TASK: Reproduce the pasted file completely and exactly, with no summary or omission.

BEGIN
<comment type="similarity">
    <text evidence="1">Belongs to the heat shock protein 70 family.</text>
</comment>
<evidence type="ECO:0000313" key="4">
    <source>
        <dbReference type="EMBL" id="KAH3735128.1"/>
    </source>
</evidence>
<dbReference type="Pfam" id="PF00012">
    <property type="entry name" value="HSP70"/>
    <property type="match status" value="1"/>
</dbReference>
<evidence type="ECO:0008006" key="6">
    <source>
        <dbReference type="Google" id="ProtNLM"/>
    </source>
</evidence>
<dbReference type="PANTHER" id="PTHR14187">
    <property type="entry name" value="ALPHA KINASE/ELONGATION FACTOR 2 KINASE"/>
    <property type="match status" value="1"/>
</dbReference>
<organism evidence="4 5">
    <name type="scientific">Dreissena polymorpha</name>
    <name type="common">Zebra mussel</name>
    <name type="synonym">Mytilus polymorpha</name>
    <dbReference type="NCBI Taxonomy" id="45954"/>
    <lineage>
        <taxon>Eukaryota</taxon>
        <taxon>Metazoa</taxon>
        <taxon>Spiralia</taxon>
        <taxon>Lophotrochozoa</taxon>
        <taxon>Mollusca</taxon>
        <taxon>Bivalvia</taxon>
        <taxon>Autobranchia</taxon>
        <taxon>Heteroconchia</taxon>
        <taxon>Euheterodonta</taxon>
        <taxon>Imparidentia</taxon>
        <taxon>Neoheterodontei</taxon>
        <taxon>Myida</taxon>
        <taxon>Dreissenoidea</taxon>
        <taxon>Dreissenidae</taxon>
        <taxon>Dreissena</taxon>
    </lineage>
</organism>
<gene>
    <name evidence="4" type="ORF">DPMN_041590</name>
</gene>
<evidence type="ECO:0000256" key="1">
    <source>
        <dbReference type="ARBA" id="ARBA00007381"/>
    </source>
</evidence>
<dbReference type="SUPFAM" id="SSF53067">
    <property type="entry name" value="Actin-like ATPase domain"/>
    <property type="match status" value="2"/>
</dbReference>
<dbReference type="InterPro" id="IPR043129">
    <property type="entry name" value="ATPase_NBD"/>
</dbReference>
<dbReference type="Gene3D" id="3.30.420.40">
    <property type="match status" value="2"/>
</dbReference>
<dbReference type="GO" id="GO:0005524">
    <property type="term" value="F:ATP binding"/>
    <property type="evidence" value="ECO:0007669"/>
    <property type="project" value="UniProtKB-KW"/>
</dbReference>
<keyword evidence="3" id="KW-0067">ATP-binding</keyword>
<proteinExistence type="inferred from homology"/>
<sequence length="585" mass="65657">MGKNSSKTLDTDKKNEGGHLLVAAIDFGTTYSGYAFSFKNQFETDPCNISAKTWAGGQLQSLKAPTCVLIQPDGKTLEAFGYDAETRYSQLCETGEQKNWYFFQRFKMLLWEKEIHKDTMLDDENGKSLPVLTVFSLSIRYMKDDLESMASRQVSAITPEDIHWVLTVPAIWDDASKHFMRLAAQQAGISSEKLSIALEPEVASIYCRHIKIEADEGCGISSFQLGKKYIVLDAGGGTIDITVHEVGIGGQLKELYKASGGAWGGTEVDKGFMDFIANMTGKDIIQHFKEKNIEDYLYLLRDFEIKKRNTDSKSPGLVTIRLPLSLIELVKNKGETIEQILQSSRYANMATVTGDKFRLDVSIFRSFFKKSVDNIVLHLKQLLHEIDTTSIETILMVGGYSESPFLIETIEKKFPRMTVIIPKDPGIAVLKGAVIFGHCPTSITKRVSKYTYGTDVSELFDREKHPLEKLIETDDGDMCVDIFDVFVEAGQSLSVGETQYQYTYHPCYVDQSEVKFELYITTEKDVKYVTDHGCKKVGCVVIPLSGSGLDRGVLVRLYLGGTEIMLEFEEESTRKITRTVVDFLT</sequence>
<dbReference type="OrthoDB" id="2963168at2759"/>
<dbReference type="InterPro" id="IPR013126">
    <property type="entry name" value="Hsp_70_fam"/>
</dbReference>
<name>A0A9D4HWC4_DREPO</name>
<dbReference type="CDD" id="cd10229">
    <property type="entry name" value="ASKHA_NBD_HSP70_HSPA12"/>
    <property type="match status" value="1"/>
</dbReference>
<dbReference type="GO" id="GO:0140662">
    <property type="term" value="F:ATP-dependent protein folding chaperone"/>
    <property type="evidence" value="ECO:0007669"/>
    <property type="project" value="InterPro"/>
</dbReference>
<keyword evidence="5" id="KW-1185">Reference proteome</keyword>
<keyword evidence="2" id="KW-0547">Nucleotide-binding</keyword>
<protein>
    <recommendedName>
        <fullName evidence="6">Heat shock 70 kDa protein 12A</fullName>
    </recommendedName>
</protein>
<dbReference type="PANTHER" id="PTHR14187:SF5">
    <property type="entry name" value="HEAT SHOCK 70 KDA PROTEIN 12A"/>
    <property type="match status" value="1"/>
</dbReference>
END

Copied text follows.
<comment type="similarity">
    <text evidence="1">Belongs to the heat shock protein 70 family.</text>
</comment>
<evidence type="ECO:0000313" key="4">
    <source>
        <dbReference type="EMBL" id="KAH3735128.1"/>
    </source>
</evidence>
<dbReference type="Pfam" id="PF00012">
    <property type="entry name" value="HSP70"/>
    <property type="match status" value="1"/>
</dbReference>
<evidence type="ECO:0008006" key="6">
    <source>
        <dbReference type="Google" id="ProtNLM"/>
    </source>
</evidence>
<dbReference type="PANTHER" id="PTHR14187">
    <property type="entry name" value="ALPHA KINASE/ELONGATION FACTOR 2 KINASE"/>
    <property type="match status" value="1"/>
</dbReference>
<organism evidence="4 5">
    <name type="scientific">Dreissena polymorpha</name>
    <name type="common">Zebra mussel</name>
    <name type="synonym">Mytilus polymorpha</name>
    <dbReference type="NCBI Taxonomy" id="45954"/>
    <lineage>
        <taxon>Eukaryota</taxon>
        <taxon>Metazoa</taxon>
        <taxon>Spiralia</taxon>
        <taxon>Lophotrochozoa</taxon>
        <taxon>Mollusca</taxon>
        <taxon>Bivalvia</taxon>
        <taxon>Autobranchia</taxon>
        <taxon>Heteroconchia</taxon>
        <taxon>Euheterodonta</taxon>
        <taxon>Imparidentia</taxon>
        <taxon>Neoheterodontei</taxon>
        <taxon>Myida</taxon>
        <taxon>Dreissenoidea</taxon>
        <taxon>Dreissenidae</taxon>
        <taxon>Dreissena</taxon>
    </lineage>
</organism>
<gene>
    <name evidence="4" type="ORF">DPMN_041590</name>
</gene>
<evidence type="ECO:0000256" key="1">
    <source>
        <dbReference type="ARBA" id="ARBA00007381"/>
    </source>
</evidence>
<dbReference type="SUPFAM" id="SSF53067">
    <property type="entry name" value="Actin-like ATPase domain"/>
    <property type="match status" value="2"/>
</dbReference>
<dbReference type="InterPro" id="IPR043129">
    <property type="entry name" value="ATPase_NBD"/>
</dbReference>
<dbReference type="Gene3D" id="3.30.420.40">
    <property type="match status" value="2"/>
</dbReference>
<dbReference type="GO" id="GO:0005524">
    <property type="term" value="F:ATP binding"/>
    <property type="evidence" value="ECO:0007669"/>
    <property type="project" value="UniProtKB-KW"/>
</dbReference>
<keyword evidence="3" id="KW-0067">ATP-binding</keyword>
<proteinExistence type="inferred from homology"/>
<sequence length="585" mass="65657">MGKNSSKTLDTDKKNEGGHLLVAAIDFGTTYSGYAFSFKNQFETDPCNISAKTWAGGQLQSLKAPTCVLIQPDGKTLEAFGYDAETRYSQLCETGEQKNWYFFQRFKMLLWEKEIHKDTMLDDENGKSLPVLTVFSLSIRYMKDDLESMASRQVSAITPEDIHWVLTVPAIWDDASKHFMRLAAQQAGISSEKLSIALEPEVASIYCRHIKIEADEGCGISSFQLGKKYIVLDAGGGTIDITVHEVGIGGQLKELYKASGGAWGGTEVDKGFMDFIANMTGKDIIQHFKEKNIEDYLYLLRDFEIKKRNTDSKSPGLVTIRLPLSLIELVKNKGETIEQILQSSRYANMATVTGDKFRLDVSIFRSFFKKSVDNIVLHLKQLLHEIDTTSIETILMVGGYSESPFLIETIEKKFPRMTVIIPKDPGIAVLKGAVIFGHCPTSITKRVSKYTYGTDVSELFDREKHPLEKLIETDDGDMCVDIFDVFVEAGQSLSVGETQYQYTYHPCYVDQSEVKFELYITTEKDVKYVTDHGCKKVGCVVIPLSGSGLDRGVLVRLYLGGTEIMLEFEEESTRKITRTVVDFLT</sequence>
<dbReference type="OrthoDB" id="2963168at2759"/>
<dbReference type="InterPro" id="IPR013126">
    <property type="entry name" value="Hsp_70_fam"/>
</dbReference>
<name>A0A9D4HWC4_DREPO</name>
<dbReference type="CDD" id="cd10229">
    <property type="entry name" value="ASKHA_NBD_HSP70_HSPA12"/>
    <property type="match status" value="1"/>
</dbReference>
<dbReference type="GO" id="GO:0140662">
    <property type="term" value="F:ATP-dependent protein folding chaperone"/>
    <property type="evidence" value="ECO:0007669"/>
    <property type="project" value="InterPro"/>
</dbReference>
<keyword evidence="5" id="KW-1185">Reference proteome</keyword>
<keyword evidence="2" id="KW-0547">Nucleotide-binding</keyword>
<protein>
    <recommendedName>
        <fullName evidence="6">Heat shock 70 kDa protein 12A</fullName>
    </recommendedName>
</protein>
<dbReference type="PANTHER" id="PTHR14187:SF5">
    <property type="entry name" value="HEAT SHOCK 70 KDA PROTEIN 12A"/>
    <property type="match status" value="1"/>
</dbReference>